Plant types and subtypes: Trees & Shrubs, Trees, Shrub-like Trees, Deciduous
Light Requirements: sun, part-sun, part-shade
Water Use: medium
Soil Moisture: moist, wet
Soil Description: acid, rich, loam, clay, sand
Bloom Time: May, June, July
Bloom Color: white
Leaf Color: green
Hardiness Zone: 6, 7, 8, 9, 10
Additional Tags: attracts birds, fragrant flowers, fragrant plant, pond margin plant, salt tolerant, semi-deciduous, showy fruit, stream margin plant, swamp plant, wetland plant
Pricing & Availability
Magnolia virginianaAlso known as:
Magnolia virginiana is a low growing, multi-stemmed tree that typically reaches a mature height of 30', occasionally 60' in the south under ideal conditions. The form is upright with an irregular crown. It is deciduous in the colder parts of its natural range, semi-deciduous to evergreen in warmer areas. The leaves are oblong, smooth, glossy green above, frosted and whitish below. Along with the twigs, they exude a mild fragrance reminiscent to that of bay laurel, hence the common name "sweetbay". The flowers are large, up to 6" across, cup-shaped, creamy white and very fragrant. They can often be smelled from hundreds of yards away. It does not bloom as abundantly as some other species, but the flowering time can extend from mid-spring, well into summer. The fruit appear as showy, tight cone-like clusters of red berry-like seeds.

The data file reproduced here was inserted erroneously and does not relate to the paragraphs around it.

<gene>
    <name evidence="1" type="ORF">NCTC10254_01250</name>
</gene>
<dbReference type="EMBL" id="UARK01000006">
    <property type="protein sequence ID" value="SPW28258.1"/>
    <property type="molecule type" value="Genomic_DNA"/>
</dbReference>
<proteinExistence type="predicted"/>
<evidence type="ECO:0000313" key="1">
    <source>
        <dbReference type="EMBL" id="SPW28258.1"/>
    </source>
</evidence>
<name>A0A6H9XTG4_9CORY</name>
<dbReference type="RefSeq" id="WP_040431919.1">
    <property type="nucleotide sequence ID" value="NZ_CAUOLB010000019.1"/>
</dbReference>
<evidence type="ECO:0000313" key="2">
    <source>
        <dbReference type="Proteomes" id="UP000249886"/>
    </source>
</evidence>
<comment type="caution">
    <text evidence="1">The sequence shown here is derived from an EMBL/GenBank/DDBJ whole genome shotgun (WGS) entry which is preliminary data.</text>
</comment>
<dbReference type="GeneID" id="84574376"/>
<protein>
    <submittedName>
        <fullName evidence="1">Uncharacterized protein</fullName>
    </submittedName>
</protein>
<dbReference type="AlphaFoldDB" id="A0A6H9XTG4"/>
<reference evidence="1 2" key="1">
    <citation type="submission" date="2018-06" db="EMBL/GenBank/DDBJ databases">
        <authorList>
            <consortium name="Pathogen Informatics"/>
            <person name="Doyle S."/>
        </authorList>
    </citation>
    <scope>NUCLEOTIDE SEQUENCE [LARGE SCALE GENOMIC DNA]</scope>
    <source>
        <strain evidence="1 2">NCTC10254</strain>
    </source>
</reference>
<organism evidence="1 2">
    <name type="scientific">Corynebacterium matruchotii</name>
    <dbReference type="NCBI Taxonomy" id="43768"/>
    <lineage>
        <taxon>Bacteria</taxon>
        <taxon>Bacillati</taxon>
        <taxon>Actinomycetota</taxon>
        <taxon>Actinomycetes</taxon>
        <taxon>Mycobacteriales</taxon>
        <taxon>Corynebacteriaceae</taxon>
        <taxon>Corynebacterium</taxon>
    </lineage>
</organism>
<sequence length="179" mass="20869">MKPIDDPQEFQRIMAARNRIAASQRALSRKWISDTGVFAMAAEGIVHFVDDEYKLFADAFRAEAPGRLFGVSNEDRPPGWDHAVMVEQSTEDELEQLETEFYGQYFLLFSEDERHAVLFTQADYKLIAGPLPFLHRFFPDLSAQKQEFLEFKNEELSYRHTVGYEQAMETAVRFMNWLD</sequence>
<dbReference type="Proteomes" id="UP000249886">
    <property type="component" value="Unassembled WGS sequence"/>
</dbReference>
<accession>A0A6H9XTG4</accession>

Magnolia virginiana is easy to grow in slightly acidic, rich, moist soil. Unlike most magnolias, it is tolerant of wet, boggy soils and even heavy saturated clay. Often found along swamps and wetland margins, it will tolerate regular to seasonal inundation in up to 3" of water, and is moderately salt resistant. It is best grown in full sun, but will tolerate part-shade. Its form will tend to become leggy under low light conditions. It has a suckering habit that can easily be controlled. Stems and lower branches can be removed to create a single trunk encourage a more typical tree form. Any pruning should be done during the growing season. This tree can be used effectively as a foundation plant and specimen for residential gardens, or planted in groups along woodland margins and water features. Blooms in May, then sporadically through July. Zones 6-10
Propagate in summer from semi-hardwood cuttings. Can be propagated from freshly collected seeds. Stored seeds will require a period of cold stratification. Viability is low.
This species was discovered in 1678, and its blooms came to typify all flowers, hence the botanical class "Magnoliophyta", which means: flowering plants.
Native Range & Classification
Recorded County Distribution: USDA data
AL, AR, DC, DE, FL, GA, LA, MA, MD, MS, NC, NJ, NY, PA, SC, TN, TX, VA